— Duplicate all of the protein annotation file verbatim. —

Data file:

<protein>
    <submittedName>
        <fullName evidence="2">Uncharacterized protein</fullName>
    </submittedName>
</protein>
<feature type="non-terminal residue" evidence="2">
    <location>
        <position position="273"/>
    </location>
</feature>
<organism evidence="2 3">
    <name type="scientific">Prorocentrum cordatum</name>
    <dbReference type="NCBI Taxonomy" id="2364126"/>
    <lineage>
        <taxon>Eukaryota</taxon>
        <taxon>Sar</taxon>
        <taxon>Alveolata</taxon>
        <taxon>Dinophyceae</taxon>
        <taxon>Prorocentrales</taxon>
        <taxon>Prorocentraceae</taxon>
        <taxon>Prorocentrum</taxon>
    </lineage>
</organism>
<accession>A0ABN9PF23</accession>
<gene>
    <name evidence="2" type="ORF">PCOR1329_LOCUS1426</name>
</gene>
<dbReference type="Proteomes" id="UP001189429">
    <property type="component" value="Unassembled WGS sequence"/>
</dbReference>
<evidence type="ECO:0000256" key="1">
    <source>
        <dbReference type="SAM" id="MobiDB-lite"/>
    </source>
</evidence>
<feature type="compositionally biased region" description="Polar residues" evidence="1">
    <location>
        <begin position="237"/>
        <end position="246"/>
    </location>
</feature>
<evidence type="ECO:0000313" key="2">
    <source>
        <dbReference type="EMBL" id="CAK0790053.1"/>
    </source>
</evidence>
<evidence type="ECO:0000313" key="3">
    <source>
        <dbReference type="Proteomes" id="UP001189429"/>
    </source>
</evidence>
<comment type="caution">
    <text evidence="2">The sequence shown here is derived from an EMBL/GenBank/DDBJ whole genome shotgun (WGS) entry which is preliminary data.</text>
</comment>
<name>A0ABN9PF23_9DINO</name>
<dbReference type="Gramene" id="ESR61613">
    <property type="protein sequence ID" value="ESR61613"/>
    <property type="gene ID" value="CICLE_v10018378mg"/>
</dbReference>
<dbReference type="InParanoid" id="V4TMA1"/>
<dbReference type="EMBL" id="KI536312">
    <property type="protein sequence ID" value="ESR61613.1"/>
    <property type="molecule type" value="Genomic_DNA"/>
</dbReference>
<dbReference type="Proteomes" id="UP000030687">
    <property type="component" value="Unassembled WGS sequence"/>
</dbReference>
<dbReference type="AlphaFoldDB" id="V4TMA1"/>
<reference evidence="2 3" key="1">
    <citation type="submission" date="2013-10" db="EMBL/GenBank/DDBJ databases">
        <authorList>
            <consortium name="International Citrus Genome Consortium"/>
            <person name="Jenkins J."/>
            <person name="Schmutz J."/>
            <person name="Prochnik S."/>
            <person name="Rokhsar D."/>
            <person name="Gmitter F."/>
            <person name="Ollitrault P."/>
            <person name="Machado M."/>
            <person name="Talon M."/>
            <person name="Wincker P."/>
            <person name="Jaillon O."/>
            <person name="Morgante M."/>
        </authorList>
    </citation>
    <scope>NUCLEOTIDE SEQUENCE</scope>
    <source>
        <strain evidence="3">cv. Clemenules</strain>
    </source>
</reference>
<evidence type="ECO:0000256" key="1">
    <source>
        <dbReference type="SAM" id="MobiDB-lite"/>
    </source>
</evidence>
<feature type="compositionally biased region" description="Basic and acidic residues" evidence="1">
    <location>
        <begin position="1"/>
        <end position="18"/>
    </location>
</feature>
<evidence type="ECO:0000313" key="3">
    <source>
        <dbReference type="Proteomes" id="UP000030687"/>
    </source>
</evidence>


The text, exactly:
<protein>
    <submittedName>
        <fullName evidence="2">Uncharacterized protein</fullName>
    </submittedName>
</protein>
<feature type="non-terminal residue" evidence="2">
    <location>
        <position position="273"/>
    </location>
</feature>
<organism evidence="2 3">
    <name type="scientific">Prorocentrum cordatum</name>
    <dbReference type="NCBI Taxonomy" id="2364126"/>
    <lineage>
        <taxon>Eukaryota</taxon>
        <taxon>Sar</taxon>
        <taxon>Alveolata</taxon>
        <taxon>Dinophyceae</taxon>
        <taxon>Prorocentrales</taxon>
        <taxon>Prorocentraceae</taxon>
        <taxon>Prorocentrum</taxon>
    </lineage>
</organism>
<accession>A0ABN9PF23</accession>
<gene>
    <name evidence="2" type="ORF">PCOR1329_LOCUS1426</name>
</gene>
<dbReference type="Proteomes" id="UP001189429">
    <property type="component" value="Unassembled WGS sequence"/>
</dbReference>
<evidence type="ECO:0000256" key="1">
    <source>
        <dbReference type="SAM" id="MobiDB-lite"/>
    </source>
</evidence>
<feature type="compositionally biased region" description="Polar residues" evidence="1">
    <location>
        <begin position="237"/>
        <end position="246"/>
    </location>
</feature>
<evidence type="ECO:0000313" key="2">
    <source>
        <dbReference type="EMBL" id="CAK0790053.1"/>
    </source>
</evidence>
<evidence type="ECO:0000313" key="3">
    <source>
        <dbReference type="Proteomes" id="UP001189429"/>
    </source>
</evidence>
<comment type="caution">
    <text evidence="2">The sequence shown here is derived from an EMBL/GenBank/DDBJ whole genome shotgun (WGS) entry which is preliminary data.</text>
</comment>
<name>A0ABN9PF23_9DINO</name>
<dbReference type="Gramene" id="ESR61613">
    <property type="protein sequence ID" value="ESR61613"/>
    <property type="gene ID" value="CICLE_v10018378mg"/>
</dbReference>
<dbReference type="InParanoid" id="V4TMA1"/>
<dbReference type="EMBL" id="KI536312">
    <property type="protein sequence ID" value="ESR61613.1"/>
    <property type="molecule type" value="Genomic_DNA"/>
</dbReference>
<dbReference type="Proteomes" id="UP000030687">
    <property type="component" value="Unassembled WGS sequence"/>
</dbReference>
<dbReference type="AlphaFoldDB" id="V4TMA1"/>
<reference evidence="2 3" key="1">
    <citation type="submission" date="2013-10" db="EMBL/GenBank/DDBJ databases">
        <authorList>
            <consortium name="International Citrus Genome Consortium"/>
            <person name="Jenkins J."/>
            <person name="Schmutz J."/>
            <person name="Prochnik S."/>
            <person name="Rokhsar D."/>
            <person name="Gmitter F."/>
            <person name="Ollitrault P."/>
            <person name="Machado M."/>
            <person name="Talon M."/>
            <person name="Wincker P."/>
            <person name="Jaillon O."/>
            <person name="Morgante M."/>
        </authorList>
    </citation>
    <scope>NUCLEOTIDE SEQUENCE</scope>
    <source>
        <strain evidence="3">cv. Clemenules</strain>
    </source>
</reference>
<evidence type="ECO:0000256" key="1">
    <source>
        <dbReference type="SAM" id="MobiDB-lite"/>
    </source>
</evidence>
<feature type="compositionally biased region" description="Basic and acidic residues" evidence="1">
    <location>
        <begin position="1"/>
        <end position="18"/>
    </location>
</feature>
<evidence type="ECO:0000313" key="3">
    <source>
        <dbReference type="Proteomes" id="UP000030687"/>
    </source>
</evidence>